Purpose of Review: Here, we concisely review microRNA (miRNA)-related research publications on the central nervous system (CNS) development (focusing on the forebrain and the cerebellum) and related psychiatric diseases over the past 3 years. We intend to summarize the new insights from these publications and, at the same time, provide personal views on some of the important mechanistic questions in the field. Recent Findings: MiRNAs, a type of small non-coding RNA molecules, have emerged as essential players in many biological processes. During CNS development, miRNAs have also been shown to exert their posttranscriptional regulation in numerous developmental events acting from master regulators to fine tuners of gene expression. While a single miRNA miR-980 regulates neuronal excitability and leads to alterations in behaviors associated with memory, sometimes multiple miRNAs have to functionally converge to induce one developmental process. Recent findings identified novel target genes for selected miRNAs during distinct developmental processes, and highlighted their important functions in several signaling pathways. Meanwhile, abnormal function of miRNAs during CNS development could lead to psychiatric diseases later on in life. Indeed, genomic variants, microdeletion, and microduplication could directly or indirectly involve miRNAs in the onset of these psychiatric diseases. Summary: Over the years, substantial research discoveries have been made to uncover molecular mechanisms of miRNA action, especially in the CNS, during normal development and under disease conditions. Thorough understanding of miRNAs function during these biological processes will facilitate future therapeutic interventions with this small, chemically synthesizable RNA molecules.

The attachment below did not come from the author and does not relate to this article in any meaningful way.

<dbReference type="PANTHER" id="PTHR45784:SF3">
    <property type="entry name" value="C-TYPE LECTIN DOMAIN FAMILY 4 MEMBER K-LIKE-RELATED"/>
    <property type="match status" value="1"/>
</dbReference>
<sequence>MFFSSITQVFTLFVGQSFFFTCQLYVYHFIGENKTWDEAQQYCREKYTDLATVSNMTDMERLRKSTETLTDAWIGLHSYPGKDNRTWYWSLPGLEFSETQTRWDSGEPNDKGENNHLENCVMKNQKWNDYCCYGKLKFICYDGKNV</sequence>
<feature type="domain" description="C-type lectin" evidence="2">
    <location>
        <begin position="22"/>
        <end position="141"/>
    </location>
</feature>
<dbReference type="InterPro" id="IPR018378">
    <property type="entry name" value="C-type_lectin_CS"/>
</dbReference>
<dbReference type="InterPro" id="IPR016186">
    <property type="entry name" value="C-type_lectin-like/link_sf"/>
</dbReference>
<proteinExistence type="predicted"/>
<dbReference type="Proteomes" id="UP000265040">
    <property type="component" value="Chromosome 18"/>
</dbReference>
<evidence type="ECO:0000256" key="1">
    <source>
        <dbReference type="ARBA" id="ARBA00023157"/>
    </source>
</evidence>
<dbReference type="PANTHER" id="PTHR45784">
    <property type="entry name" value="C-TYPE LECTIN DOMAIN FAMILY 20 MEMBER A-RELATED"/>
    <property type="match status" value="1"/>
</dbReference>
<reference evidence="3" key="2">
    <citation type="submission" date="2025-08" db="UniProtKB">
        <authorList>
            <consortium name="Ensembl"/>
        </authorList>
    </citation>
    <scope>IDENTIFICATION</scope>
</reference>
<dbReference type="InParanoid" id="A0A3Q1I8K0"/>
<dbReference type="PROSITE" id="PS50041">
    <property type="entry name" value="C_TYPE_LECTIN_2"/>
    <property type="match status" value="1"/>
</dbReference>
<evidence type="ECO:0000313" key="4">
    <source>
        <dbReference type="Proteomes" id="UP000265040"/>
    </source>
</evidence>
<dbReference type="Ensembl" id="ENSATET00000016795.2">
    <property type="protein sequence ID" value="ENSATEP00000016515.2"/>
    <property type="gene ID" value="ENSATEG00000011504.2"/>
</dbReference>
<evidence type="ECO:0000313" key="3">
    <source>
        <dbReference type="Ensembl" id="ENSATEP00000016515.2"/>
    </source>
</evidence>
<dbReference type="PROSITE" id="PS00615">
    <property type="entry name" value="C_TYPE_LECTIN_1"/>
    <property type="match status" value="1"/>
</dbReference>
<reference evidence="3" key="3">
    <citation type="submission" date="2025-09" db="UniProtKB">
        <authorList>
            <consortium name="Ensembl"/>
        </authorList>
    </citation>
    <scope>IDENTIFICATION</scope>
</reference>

All Science Journal Classification (ASJC) codes
- Drug Discovery